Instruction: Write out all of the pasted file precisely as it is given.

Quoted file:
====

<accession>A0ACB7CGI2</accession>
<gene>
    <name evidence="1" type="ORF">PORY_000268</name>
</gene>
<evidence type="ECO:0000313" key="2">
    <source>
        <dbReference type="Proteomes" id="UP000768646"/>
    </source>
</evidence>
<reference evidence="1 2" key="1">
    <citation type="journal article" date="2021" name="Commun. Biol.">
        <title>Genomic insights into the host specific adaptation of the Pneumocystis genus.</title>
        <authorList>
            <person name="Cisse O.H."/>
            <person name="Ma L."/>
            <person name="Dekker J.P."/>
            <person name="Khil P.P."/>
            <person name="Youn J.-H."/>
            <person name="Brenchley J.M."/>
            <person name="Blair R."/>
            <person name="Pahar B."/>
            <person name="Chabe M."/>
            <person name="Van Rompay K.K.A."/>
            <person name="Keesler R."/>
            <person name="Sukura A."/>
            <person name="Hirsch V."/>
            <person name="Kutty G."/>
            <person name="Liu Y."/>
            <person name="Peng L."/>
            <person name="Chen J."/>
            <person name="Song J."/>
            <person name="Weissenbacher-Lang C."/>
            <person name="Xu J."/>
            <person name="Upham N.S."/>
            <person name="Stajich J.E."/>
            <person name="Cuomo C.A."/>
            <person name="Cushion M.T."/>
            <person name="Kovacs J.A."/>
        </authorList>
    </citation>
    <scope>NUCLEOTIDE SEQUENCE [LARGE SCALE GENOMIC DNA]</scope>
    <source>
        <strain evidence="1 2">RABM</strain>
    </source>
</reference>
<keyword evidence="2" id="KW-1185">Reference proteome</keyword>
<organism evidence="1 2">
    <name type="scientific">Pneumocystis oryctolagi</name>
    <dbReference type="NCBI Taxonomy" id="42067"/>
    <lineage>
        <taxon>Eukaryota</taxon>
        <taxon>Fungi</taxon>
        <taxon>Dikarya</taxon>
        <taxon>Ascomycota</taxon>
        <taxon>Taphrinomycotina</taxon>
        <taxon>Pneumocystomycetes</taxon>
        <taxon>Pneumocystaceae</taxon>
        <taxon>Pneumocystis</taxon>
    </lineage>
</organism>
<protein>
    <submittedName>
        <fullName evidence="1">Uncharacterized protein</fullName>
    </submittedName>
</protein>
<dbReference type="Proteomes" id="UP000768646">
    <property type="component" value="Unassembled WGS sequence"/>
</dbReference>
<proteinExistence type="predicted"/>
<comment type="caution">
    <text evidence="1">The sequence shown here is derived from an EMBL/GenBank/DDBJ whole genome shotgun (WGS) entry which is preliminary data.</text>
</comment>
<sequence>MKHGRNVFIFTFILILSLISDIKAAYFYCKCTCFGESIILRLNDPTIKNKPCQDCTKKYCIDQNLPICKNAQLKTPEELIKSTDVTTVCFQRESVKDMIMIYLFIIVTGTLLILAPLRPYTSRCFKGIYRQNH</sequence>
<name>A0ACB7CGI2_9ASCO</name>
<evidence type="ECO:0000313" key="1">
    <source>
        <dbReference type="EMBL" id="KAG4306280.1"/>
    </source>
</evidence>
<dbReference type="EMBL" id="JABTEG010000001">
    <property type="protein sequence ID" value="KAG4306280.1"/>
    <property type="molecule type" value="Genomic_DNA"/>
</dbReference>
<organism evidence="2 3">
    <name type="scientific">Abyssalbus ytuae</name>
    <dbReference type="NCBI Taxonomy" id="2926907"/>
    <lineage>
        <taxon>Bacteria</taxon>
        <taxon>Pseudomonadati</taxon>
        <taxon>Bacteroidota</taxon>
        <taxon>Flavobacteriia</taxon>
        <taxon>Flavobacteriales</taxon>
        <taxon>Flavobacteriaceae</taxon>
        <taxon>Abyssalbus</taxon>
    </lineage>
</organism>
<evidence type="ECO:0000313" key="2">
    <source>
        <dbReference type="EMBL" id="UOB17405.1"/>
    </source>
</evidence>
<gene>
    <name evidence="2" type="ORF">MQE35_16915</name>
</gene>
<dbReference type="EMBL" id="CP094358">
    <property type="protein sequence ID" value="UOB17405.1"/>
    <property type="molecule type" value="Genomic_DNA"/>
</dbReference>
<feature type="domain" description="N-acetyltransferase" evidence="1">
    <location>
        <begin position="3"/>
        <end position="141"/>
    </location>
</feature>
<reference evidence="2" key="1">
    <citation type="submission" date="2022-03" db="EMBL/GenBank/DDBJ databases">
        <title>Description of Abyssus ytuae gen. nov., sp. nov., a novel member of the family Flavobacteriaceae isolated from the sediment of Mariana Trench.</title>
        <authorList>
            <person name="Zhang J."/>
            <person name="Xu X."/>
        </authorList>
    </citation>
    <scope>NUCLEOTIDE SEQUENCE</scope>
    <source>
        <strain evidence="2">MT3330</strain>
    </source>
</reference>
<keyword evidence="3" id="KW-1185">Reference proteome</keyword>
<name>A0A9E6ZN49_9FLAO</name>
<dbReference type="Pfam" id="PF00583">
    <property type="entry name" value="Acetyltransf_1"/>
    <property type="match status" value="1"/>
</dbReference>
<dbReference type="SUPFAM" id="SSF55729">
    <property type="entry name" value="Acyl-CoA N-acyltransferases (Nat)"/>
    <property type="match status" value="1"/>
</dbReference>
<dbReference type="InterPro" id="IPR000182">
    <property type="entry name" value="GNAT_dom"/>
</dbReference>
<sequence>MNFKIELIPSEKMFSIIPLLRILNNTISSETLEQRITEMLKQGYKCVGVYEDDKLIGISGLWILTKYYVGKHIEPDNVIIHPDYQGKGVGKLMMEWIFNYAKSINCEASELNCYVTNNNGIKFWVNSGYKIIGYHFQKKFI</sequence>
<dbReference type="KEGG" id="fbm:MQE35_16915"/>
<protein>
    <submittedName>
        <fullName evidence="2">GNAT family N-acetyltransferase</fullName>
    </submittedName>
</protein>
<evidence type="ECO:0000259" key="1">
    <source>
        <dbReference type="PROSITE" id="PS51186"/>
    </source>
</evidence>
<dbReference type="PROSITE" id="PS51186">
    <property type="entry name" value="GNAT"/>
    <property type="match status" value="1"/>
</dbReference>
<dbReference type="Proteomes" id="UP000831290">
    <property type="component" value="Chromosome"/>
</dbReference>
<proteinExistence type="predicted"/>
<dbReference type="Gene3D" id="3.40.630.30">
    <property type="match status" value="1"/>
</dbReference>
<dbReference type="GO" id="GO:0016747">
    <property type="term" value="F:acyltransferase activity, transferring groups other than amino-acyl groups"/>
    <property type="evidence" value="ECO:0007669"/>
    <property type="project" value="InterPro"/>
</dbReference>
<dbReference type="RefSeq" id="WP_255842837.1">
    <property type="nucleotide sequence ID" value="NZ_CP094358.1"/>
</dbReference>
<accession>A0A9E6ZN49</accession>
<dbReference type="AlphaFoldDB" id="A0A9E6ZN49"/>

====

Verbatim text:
<accession>A0ACB7CGI2</accession>
<gene>
    <name evidence="1" type="ORF">PORY_000268</name>
</gene>
<evidence type="ECO:0000313" key="2">
    <source>
        <dbReference type="Proteomes" id="UP000768646"/>
    </source>
</evidence>
<reference evidence="1 2" key="1">
    <citation type="journal article" date="2021" name="Commun. Biol.">
        <title>Genomic insights into the host specific adaptation of the Pneumocystis genus.</title>
        <authorList>
            <person name="Cisse O.H."/>
            <person name="Ma L."/>
            <person name="Dekker J.P."/>
            <person name="Khil P.P."/>
            <person name="Youn J.-H."/>
            <person name="Brenchley J.M."/>
            <person name="Blair R."/>
            <person name="Pahar B."/>
            <person name="Chabe M."/>
            <person name="Van Rompay K.K.A."/>
            <person name="Keesler R."/>
            <person name="Sukura A."/>
            <person name="Hirsch V."/>
            <person name="Kutty G."/>
            <person name="Liu Y."/>
            <person name="Peng L."/>
            <person name="Chen J."/>
            <person name="Song J."/>
            <person name="Weissenbacher-Lang C."/>
            <person name="Xu J."/>
            <person name="Upham N.S."/>
            <person name="Stajich J.E."/>
            <person name="Cuomo C.A."/>
            <person name="Cushion M.T."/>
            <person name="Kovacs J.A."/>
        </authorList>
    </citation>
    <scope>NUCLEOTIDE SEQUENCE [LARGE SCALE GENOMIC DNA]</scope>
    <source>
        <strain evidence="1 2">RABM</strain>
    </source>
</reference>
<keyword evidence="2" id="KW-1185">Reference proteome</keyword>
<organism evidence="1 2">
    <name type="scientific">Pneumocystis oryctolagi</name>
    <dbReference type="NCBI Taxonomy" id="42067"/>
    <lineage>
        <taxon>Eukaryota</taxon>
        <taxon>Fungi</taxon>
        <taxon>Dikarya</taxon>
        <taxon>Ascomycota</taxon>
        <taxon>Taphrinomycotina</taxon>
        <taxon>Pneumocystomycetes</taxon>
        <taxon>Pneumocystaceae</taxon>
        <taxon>Pneumocystis</taxon>
    </lineage>
</organism>
<protein>
    <submittedName>
        <fullName evidence="1">Uncharacterized protein</fullName>
    </submittedName>
</protein>
<dbReference type="Proteomes" id="UP000768646">
    <property type="component" value="Unassembled WGS sequence"/>
</dbReference>
<proteinExistence type="predicted"/>
<comment type="caution">
    <text evidence="1">The sequence shown here is derived from an EMBL/GenBank/DDBJ whole genome shotgun (WGS) entry which is preliminary data.</text>
</comment>
<sequence>MKHGRNVFIFTFILILSLISDIKAAYFYCKCTCFGESIILRLNDPTIKNKPCQDCTKKYCIDQNLPICKNAQLKTPEELIKSTDVTTVCFQRESVKDMIMIYLFIIVTGTLLILAPLRPYTSRCFKGIYRQNH</sequence>
<name>A0ACB7CGI2_9ASCO</name>
<evidence type="ECO:0000313" key="1">
    <source>
        <dbReference type="EMBL" id="KAG4306280.1"/>
    </source>
</evidence>
<dbReference type="EMBL" id="JABTEG010000001">
    <property type="protein sequence ID" value="KAG4306280.1"/>
    <property type="molecule type" value="Genomic_DNA"/>
</dbReference>
<organism evidence="2 3">
    <name type="scientific">Abyssalbus ytuae</name>
    <dbReference type="NCBI Taxonomy" id="2926907"/>
    <lineage>
        <taxon>Bacteria</taxon>
        <taxon>Pseudomonadati</taxon>
        <taxon>Bacteroidota</taxon>
        <taxon>Flavobacteriia</taxon>
        <taxon>Flavobacteriales</taxon>
        <taxon>Flavobacteriaceae</taxon>
        <taxon>Abyssalbus</taxon>
    </lineage>
</organism>
<evidence type="ECO:0000313" key="2">
    <source>
        <dbReference type="EMBL" id="UOB17405.1"/>
    </source>
</evidence>
<gene>
    <name evidence="2" type="ORF">MQE35_16915</name>
</gene>
<dbReference type="EMBL" id="CP094358">
    <property type="protein sequence ID" value="UOB17405.1"/>
    <property type="molecule type" value="Genomic_DNA"/>
</dbReference>
<feature type="domain" description="N-acetyltransferase" evidence="1">
    <location>
        <begin position="3"/>
        <end position="141"/>
    </location>
</feature>
<reference evidence="2" key="1">
    <citation type="submission" date="2022-03" db="EMBL/GenBank/DDBJ databases">
        <title>Description of Abyssus ytuae gen. nov., sp. nov., a novel member of the family Flavobacteriaceae isolated from the sediment of Mariana Trench.</title>
        <authorList>
            <person name="Zhang J."/>
            <person name="Xu X."/>
        </authorList>
    </citation>
    <scope>NUCLEOTIDE SEQUENCE</scope>
    <source>
        <strain evidence="2">MT3330</strain>
    </source>
</reference>
<keyword evidence="3" id="KW-1185">Reference proteome</keyword>
<name>A0A9E6ZN49_9FLAO</name>
<dbReference type="Pfam" id="PF00583">
    <property type="entry name" value="Acetyltransf_1"/>
    <property type="match status" value="1"/>
</dbReference>
<dbReference type="SUPFAM" id="SSF55729">
    <property type="entry name" value="Acyl-CoA N-acyltransferases (Nat)"/>
    <property type="match status" value="1"/>
</dbReference>
<dbReference type="InterPro" id="IPR000182">
    <property type="entry name" value="GNAT_dom"/>
</dbReference>
<sequence>MNFKIELIPSEKMFSIIPLLRILNNTISSETLEQRITEMLKQGYKCVGVYEDDKLIGISGLWILTKYYVGKHIEPDNVIIHPDYQGKGVGKLMMEWIFNYAKSINCEASELNCYVTNNNGIKFWVNSGYKIIGYHFQKKFI</sequence>
<dbReference type="KEGG" id="fbm:MQE35_16915"/>
<protein>
    <submittedName>
        <fullName evidence="2">GNAT family N-acetyltransferase</fullName>
    </submittedName>
</protein>
<evidence type="ECO:0000259" key="1">
    <source>
        <dbReference type="PROSITE" id="PS51186"/>
    </source>
</evidence>
<dbReference type="PROSITE" id="PS51186">
    <property type="entry name" value="GNAT"/>
    <property type="match status" value="1"/>
</dbReference>
<dbReference type="Proteomes" id="UP000831290">
    <property type="component" value="Chromosome"/>
</dbReference>
<proteinExistence type="predicted"/>
<dbReference type="Gene3D" id="3.40.630.30">
    <property type="match status" value="1"/>
</dbReference>
<dbReference type="GO" id="GO:0016747">
    <property type="term" value="F:acyltransferase activity, transferring groups other than amino-acyl groups"/>
    <property type="evidence" value="ECO:0007669"/>
    <property type="project" value="InterPro"/>
</dbReference>
<dbReference type="RefSeq" id="WP_255842837.1">
    <property type="nucleotide sequence ID" value="NZ_CP094358.1"/>
</dbReference>
<accession>A0A9E6ZN49</accession>
<dbReference type="AlphaFoldDB" id="A0A9E6ZN49"/>